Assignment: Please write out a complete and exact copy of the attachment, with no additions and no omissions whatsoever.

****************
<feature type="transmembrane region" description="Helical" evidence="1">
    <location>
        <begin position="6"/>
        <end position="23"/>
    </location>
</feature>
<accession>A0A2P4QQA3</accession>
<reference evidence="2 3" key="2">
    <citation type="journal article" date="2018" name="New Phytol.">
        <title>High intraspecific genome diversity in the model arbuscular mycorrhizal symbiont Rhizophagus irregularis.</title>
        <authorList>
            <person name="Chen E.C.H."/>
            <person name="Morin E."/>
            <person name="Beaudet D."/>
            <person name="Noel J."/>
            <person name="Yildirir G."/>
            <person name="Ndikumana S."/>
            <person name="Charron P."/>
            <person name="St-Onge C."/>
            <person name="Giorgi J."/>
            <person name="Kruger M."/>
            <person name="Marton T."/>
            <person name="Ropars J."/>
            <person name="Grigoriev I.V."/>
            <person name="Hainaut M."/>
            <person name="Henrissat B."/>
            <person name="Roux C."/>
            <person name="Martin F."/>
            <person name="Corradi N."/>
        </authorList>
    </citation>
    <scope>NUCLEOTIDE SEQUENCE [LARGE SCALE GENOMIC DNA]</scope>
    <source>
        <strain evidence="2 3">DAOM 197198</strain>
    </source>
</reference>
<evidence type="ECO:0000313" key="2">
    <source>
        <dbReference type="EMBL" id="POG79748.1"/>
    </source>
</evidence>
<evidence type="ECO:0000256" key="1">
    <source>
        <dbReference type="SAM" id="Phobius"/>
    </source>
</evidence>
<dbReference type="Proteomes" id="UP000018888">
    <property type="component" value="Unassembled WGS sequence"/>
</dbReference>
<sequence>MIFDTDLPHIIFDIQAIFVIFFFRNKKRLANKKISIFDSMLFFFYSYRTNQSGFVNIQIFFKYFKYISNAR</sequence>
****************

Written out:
<feature type="transmembrane region" description="Helical" evidence="1">
    <location>
        <begin position="6"/>
        <end position="23"/>
    </location>
</feature>
<accession>A0A2P4QQA3</accession>
<reference evidence="2 3" key="2">
    <citation type="journal article" date="2018" name="New Phytol.">
        <title>High intraspecific genome diversity in the model arbuscular mycorrhizal symbiont Rhizophagus irregularis.</title>
        <authorList>
            <person name="Chen E.C.H."/>
            <person name="Morin E."/>
            <person name="Beaudet D."/>
            <person name="Noel J."/>
            <person name="Yildirir G."/>
            <person name="Ndikumana S."/>
            <person name="Charron P."/>
            <person name="St-Onge C."/>
            <person name="Giorgi J."/>
            <person name="Kruger M."/>
            <person name="Marton T."/>
            <person name="Ropars J."/>
            <person name="Grigoriev I.V."/>
            <person name="Hainaut M."/>
            <person name="Henrissat B."/>
            <person name="Roux C."/>
            <person name="Martin F."/>
            <person name="Corradi N."/>
        </authorList>
    </citation>
    <scope>NUCLEOTIDE SEQUENCE [LARGE SCALE GENOMIC DNA]</scope>
    <source>
        <strain evidence="2 3">DAOM 197198</strain>
    </source>
</reference>
<evidence type="ECO:0000313" key="2">
    <source>
        <dbReference type="EMBL" id="POG79748.1"/>
    </source>
</evidence>
<evidence type="ECO:0000256" key="1">
    <source>
        <dbReference type="SAM" id="Phobius"/>
    </source>
</evidence>
<dbReference type="Proteomes" id="UP000018888">
    <property type="component" value="Unassembled WGS sequence"/>
</dbReference>
<sequence>MIFDTDLPHIIFDIQAIFVIFFFRNKKRLANKKISIFDSMLFFFYSYRTNQSGFVNIQIFFKYFKYISNAR</sequence>